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Behavioral Response to an Anti Malaria Spraying Campaign, with Evidence from Eritrea

Author

Listed:
  • Locatelli, Andrea
  • Carneiro, Pedro
  • Gebremeskel, Tewolde
  • Keating, Joseph

Abstract

It is sometimes argued that introducing Indoor Residual Spray (IRS) in areas with high coverage of mosquito bed nets may discourage net ownership and use, which would hinder Malaria eradication rather than promote it. We analyze new data from a Randomized Control Trial conducted in Eritrea in 2009, and we show that this does not happen in practice. IRS actually induced households to acquire more nets and even led to increased net use among certain demographic groups. IRS was further not associated to any perverse behavioral response. We explore two arguments that can explain this. The IRS campaign may have conveyed information about the importance of preventing Malaria and about how to do so, and people adjusted their behavior accordingly. Alternatively, people may perceive bed nets and spray as complements, even though they are substitutes. Further research is needed to disentangle these two effects.

Suggested Citation

  • Locatelli, Andrea & Carneiro, Pedro & Gebremeskel, Tewolde & Keating, Joseph, 2011. "Behavioral Response to an Anti Malaria Spraying Campaign, with Evidence from Eritrea," Proceedings of the German Development Economics Conference, Berlin 2011 53, Verein für Socialpolitik, Research Committee Development Economics.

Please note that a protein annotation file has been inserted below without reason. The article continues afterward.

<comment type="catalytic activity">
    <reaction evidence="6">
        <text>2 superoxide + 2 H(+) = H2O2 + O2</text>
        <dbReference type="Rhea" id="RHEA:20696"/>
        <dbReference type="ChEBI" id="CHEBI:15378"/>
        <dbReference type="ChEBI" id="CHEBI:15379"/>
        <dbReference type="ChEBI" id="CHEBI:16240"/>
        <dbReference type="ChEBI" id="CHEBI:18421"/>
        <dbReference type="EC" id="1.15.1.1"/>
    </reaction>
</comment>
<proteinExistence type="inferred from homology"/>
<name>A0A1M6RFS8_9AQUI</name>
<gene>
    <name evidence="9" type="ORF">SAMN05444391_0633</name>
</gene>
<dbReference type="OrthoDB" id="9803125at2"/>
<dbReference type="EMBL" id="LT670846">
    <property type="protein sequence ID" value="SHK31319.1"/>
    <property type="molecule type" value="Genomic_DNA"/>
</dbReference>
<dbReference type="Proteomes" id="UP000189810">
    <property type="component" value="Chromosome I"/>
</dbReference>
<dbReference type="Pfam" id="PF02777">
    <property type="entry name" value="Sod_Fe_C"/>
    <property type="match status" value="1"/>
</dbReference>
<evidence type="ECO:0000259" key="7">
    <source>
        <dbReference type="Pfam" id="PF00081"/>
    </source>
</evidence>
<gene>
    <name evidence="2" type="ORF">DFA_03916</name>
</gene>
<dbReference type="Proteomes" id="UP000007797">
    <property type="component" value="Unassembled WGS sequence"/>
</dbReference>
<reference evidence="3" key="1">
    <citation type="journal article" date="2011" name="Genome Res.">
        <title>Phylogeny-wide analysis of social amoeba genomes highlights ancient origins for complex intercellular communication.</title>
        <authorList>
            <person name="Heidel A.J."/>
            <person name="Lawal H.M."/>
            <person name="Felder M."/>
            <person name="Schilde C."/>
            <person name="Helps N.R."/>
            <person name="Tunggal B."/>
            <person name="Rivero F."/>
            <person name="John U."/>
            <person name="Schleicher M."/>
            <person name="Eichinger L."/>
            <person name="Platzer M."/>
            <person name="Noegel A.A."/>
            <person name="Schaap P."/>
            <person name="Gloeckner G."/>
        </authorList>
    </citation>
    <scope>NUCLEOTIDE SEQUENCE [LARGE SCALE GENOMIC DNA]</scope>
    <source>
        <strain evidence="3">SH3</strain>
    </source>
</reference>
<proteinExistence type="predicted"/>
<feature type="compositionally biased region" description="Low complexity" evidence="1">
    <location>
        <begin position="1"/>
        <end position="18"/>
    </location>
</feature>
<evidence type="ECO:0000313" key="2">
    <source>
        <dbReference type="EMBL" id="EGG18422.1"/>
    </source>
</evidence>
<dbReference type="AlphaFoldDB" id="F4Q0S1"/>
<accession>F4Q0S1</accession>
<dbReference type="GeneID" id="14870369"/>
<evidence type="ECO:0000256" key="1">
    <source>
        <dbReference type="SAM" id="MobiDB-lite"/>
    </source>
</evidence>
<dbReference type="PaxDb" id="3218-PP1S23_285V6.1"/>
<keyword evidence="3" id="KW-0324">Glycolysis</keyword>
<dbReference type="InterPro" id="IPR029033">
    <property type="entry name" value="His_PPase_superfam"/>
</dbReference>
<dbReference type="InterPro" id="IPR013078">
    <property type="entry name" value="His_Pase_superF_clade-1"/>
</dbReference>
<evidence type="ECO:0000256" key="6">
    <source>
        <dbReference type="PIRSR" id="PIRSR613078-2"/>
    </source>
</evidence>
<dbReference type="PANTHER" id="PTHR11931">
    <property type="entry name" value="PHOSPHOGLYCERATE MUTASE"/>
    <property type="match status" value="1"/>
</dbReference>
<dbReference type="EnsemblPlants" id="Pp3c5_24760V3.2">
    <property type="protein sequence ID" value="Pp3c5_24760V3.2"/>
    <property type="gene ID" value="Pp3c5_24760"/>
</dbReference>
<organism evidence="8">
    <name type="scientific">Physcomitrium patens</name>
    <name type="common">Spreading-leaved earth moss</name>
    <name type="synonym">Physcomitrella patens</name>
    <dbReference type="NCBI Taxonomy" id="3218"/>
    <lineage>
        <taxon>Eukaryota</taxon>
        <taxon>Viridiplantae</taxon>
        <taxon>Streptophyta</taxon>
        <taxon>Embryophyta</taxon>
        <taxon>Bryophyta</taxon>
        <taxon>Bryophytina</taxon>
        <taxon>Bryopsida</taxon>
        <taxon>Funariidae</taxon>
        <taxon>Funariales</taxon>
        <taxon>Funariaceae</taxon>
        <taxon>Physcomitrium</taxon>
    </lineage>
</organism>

• Handle: RePEc:zbw:gdec11:53
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    References listed on IDEAS

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    1. Filmer, Deon*Pritchett, Lant, 1998. "Estimating wealth effects without expenditure data - or tears : with an application to educational enrollments in states of India," Policy Research Working Paper Series 1994, The World Bank.
    2. Stanislav Kolenikov & Gustavo Angeles, 2009. "Socioeconomic Status Measurement With Discrete Proxy Variables: Is Principal Component Analysis A Reliable Answer?," Review of Income and Wealth, International Association for Research in Income and Wealth, vol. 55(1), pages 128-165, March.
    3. David McKenzie, 2005. "Measuring inequality with asset indicators," Journal of Population Economics, Springer;European Society for Population Economics, vol. 18(2), pages 229-260, June.
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    More about this item

    Keywords

    Malaria; Bednets; Spray; Information; Beliefs; Behavior;

    JEL classification:

    • D12 - Microeconomics - - Household Behavior - - - Consumer Economics: Empirical Analysis
    • D83 - Microeconomics - - Information, Knowledge, and Uncertainty - - - Search; Learning; Information and Knowledge; Communication; Belief; Unawareness
    • H42 - Public Economics - - Publicly Provided Goods - - - Publicly Provided Private Goods
    • I12 - Health, Education, and Welfare - - Health - - - Health Behavior

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